There are a couple of cheerleading memes on Pinterest right now that feature a young woman flying through the air, mid-cheer, with perfect, fearless form. The text accompanying one reads: “If you ever feel like giving up… just remember there’s a little girl watching who wants to be just like you. Don’t disappoint her.” The other says: “Be strong. Be fierce.”
If these are key tenets of being a great cheerleader, one from Antioch, California is setting a perfect example. Kayla Morris, of the San Francisco 49ers' Gold Rush squad, has taken a knee during the National Anthem at two games this month—the first cheerleader for an NFL team to do so.
Given the incredibly tight standards NFL cheerleaders are held to both on and off the field, exercising her right to protest was an extraordinarily brave move.
Each NFL team has their own rule handbook, so conditions vary for cheerleaders across the country, but Business Insider has reported that cheerleaders for the 49ers "cannot tell people that they are affiliated with the team." The Oakland Raiderettes face fines for forgetting any part of their uniforms or for not having polished boots on game day. After a New Orleans Saints cheerleader was fired for posting a photo of herself to Instagram wearing a one-piece teddy, the New York Times reported that the Saints' handbook forced cheerleaders to leave any location where a football player may be, even if they were there first. Other teams have rules around wearing sweatpants in public, visible tattoos and navel exposure. The handbooks don't have rules about taking a knee because it probably never occurred to anyone that a cheerleader might do such a thing.
It's not the first time they've been underestimated. In 2015, the Raiderettes, along with four other squads, filed lawsuits against their respective teams and won a combined $2.6 million, as well as guaranteed minimum wage payments, which they had not been making prior. At that time, one 49ers cheerleader claimed she was making just $2.75 per hour.
That being said, if there is any team that may tolerate a cheerleader taking a knee, it's the 49ers. Team CEO and owner Jed York was vocally supportive of Kaepernick's protests, even in the face of criticism from President Trump. “We need to be above petty attacks from anybody," Ford said in October 2017, "because racial and socioeconomic inequality has existed in this country for too long. We need to get the focus to that and make sure that we make progress there.” In May, when NFL owners unanimously voted to enforce a rule where players had to stand during the National Anthem or else stay in the locker room, Ford was the only one who abstained.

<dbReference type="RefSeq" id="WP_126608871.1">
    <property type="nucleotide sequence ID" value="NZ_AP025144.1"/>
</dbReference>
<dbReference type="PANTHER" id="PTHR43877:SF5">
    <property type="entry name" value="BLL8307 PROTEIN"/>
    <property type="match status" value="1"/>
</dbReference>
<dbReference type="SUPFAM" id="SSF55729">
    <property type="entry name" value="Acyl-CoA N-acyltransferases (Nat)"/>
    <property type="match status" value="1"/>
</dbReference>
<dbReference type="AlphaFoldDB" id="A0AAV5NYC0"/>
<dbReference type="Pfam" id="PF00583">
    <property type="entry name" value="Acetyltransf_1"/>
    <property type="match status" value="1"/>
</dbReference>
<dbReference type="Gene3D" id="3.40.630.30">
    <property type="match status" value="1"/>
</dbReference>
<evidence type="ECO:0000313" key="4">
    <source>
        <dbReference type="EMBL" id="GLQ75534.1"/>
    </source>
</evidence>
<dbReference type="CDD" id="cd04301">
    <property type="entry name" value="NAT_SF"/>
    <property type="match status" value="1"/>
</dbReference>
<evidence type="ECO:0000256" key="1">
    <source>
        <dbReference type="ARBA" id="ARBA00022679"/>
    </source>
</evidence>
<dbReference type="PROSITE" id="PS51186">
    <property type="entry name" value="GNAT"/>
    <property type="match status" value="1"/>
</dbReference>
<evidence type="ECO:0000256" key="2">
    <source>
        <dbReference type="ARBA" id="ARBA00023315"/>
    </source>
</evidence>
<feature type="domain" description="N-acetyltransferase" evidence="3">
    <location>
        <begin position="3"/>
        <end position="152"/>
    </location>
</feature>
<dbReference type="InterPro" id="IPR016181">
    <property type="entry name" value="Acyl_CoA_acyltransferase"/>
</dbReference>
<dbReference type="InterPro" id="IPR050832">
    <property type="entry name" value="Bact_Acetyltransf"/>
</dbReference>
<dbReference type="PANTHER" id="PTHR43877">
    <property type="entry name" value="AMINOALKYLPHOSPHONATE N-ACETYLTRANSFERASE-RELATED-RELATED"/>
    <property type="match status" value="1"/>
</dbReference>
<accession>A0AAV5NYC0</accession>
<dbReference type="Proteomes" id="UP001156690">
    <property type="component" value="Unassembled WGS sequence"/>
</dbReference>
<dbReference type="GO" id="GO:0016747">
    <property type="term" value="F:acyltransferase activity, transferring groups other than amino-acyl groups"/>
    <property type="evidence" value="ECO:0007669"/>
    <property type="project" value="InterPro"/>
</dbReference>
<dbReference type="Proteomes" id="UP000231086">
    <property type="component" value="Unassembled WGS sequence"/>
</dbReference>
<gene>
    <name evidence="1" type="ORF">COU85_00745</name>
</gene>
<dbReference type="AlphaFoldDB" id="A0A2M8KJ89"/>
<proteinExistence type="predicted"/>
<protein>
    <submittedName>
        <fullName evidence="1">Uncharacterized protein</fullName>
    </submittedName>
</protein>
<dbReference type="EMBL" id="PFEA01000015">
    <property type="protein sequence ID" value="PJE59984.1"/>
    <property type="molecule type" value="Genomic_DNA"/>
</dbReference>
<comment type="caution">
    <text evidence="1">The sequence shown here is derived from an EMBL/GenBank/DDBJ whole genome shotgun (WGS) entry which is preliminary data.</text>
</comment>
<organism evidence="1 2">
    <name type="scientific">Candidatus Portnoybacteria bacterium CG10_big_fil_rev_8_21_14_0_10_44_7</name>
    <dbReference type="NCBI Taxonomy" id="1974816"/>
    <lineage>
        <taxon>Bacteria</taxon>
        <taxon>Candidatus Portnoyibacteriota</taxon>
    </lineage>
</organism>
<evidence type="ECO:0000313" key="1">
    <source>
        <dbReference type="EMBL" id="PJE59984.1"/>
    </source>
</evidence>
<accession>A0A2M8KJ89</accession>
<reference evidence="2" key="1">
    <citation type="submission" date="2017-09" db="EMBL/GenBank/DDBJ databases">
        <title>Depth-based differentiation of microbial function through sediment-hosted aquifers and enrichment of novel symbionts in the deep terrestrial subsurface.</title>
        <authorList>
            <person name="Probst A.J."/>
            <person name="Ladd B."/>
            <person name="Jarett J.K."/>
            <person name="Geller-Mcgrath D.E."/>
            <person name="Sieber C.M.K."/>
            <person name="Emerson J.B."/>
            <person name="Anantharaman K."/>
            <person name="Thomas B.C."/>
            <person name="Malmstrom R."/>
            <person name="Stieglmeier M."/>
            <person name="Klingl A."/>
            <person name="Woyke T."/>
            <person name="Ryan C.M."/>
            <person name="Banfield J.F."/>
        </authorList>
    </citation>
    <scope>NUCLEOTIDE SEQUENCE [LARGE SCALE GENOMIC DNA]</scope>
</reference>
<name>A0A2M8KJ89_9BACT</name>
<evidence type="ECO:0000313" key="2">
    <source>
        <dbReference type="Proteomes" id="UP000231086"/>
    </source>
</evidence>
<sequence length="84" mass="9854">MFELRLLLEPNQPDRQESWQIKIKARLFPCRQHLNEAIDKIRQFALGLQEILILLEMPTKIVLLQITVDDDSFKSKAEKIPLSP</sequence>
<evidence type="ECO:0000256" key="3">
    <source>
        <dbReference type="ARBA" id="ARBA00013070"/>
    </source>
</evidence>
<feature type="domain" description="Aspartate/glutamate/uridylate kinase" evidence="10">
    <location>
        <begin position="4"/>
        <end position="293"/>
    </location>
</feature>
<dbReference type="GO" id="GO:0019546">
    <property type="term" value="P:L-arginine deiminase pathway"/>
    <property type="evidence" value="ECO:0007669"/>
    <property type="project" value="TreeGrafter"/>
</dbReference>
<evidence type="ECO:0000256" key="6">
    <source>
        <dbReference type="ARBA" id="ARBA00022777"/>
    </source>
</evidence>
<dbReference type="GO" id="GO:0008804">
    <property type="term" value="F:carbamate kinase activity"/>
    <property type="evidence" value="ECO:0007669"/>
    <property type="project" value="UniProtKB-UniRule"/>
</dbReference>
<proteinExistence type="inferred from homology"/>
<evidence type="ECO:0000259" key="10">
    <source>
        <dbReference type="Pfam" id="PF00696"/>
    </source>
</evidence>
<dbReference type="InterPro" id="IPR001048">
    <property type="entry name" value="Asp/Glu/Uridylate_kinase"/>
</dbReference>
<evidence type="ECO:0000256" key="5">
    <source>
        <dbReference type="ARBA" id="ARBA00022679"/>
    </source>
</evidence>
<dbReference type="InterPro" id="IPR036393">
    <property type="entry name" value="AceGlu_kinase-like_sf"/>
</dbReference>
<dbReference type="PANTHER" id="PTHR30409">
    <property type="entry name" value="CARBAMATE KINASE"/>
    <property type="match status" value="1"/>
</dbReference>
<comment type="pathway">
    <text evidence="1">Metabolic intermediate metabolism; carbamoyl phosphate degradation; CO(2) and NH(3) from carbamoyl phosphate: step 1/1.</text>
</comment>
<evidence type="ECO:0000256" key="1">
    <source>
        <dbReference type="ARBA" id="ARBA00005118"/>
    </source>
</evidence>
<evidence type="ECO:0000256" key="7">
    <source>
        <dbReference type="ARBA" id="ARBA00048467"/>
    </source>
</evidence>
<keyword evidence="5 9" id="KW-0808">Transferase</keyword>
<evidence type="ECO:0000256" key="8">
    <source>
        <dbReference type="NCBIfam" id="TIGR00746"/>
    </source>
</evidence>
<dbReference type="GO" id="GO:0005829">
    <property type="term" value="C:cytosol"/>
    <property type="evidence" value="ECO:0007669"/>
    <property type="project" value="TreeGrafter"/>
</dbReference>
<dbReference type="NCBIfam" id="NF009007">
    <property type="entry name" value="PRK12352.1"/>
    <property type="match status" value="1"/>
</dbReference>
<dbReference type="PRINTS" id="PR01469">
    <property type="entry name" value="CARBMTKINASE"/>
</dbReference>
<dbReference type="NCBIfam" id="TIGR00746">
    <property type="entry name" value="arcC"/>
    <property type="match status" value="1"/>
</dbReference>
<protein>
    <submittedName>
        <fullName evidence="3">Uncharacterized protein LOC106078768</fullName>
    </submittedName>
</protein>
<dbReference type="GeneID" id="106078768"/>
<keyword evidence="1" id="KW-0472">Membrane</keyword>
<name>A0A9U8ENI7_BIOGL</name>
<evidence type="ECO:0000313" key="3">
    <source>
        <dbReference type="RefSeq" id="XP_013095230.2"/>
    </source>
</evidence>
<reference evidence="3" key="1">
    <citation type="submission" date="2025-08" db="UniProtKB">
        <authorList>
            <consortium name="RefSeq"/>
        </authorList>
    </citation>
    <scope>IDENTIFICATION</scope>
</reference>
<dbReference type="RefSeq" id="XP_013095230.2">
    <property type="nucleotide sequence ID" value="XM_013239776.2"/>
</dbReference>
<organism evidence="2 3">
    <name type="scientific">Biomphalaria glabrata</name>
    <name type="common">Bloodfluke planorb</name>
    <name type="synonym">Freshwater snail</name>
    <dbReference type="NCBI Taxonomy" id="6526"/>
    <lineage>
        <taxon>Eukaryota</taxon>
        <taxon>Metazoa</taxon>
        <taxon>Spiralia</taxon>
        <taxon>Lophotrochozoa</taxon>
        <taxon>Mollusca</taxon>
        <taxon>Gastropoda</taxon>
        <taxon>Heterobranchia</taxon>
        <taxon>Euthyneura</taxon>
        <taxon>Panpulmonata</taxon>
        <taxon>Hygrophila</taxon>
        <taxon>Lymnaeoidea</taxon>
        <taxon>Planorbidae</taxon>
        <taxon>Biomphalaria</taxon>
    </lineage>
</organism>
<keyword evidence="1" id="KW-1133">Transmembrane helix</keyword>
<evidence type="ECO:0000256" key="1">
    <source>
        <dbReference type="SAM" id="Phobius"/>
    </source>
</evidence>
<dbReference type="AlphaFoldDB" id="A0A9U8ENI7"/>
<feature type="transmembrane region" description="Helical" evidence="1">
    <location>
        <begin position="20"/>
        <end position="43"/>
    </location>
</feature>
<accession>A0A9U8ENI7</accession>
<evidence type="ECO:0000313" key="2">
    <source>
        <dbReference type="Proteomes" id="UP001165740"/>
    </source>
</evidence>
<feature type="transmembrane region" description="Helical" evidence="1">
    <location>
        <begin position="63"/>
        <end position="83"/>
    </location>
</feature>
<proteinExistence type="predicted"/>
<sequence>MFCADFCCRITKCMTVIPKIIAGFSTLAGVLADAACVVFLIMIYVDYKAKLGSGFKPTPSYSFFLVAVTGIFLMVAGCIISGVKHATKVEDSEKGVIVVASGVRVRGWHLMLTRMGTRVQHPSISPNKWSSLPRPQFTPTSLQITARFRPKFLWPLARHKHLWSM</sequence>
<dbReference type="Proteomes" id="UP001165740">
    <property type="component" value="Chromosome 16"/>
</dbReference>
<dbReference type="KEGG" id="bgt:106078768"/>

Though Kaepernick is currently in the middle of legal action against the NFL, charging that there's been collusion to keep him off the field, he originally opted to leave the 49ers and become a free agent of his own accord. Importantly, the NFL's motion to dismiss the collusion case in August was denied, which was considered a major victory for the quarterback. The case is, as yet, unresolved.
So what's to become of Kayla Morris? The question is complicated by the fact that Morris, and the other women of the Gold Rush, aren't even employees of the 49ers or the NFL. Instead, they technically work for e2k, an "events and entertainment" company that "view(s) events as a vehicle to bring inspiring visions to life." Who has final say on cheerleaders' employment statuses remains to be seen.
When she took a knee, Morris did more than just unite with all the other athletes who have protested before her, she made an important point about all of the women in her line of work. The overly restrictive, underpaid working conditions are a season-long reminder to cheerleaders of just how replaceable they are. These talented women are supposed to be so grateful for the opportunity that they'll fall in line with whatever their teams ask of them, no matter what. Kayla Morris is an essential reminder about the individuality and agency of these women.
Last year, Morris told the 49ers' website that she had "learned that it takes more than dance skills to be on this team. You learn how to represent yourself in a professional manner and become more confident in everyday life because you are surrounded by amazing women who are constantly encouraging each other."
Kayla Morris is just the first of these amazing women to exercise her right to protest on the field, but it's possible her actions could inspire other cheerleaders to follow suit. Could the movement started by Kaepernick ultimately be realized by the women on the sidelines? Morris has made that a possibility.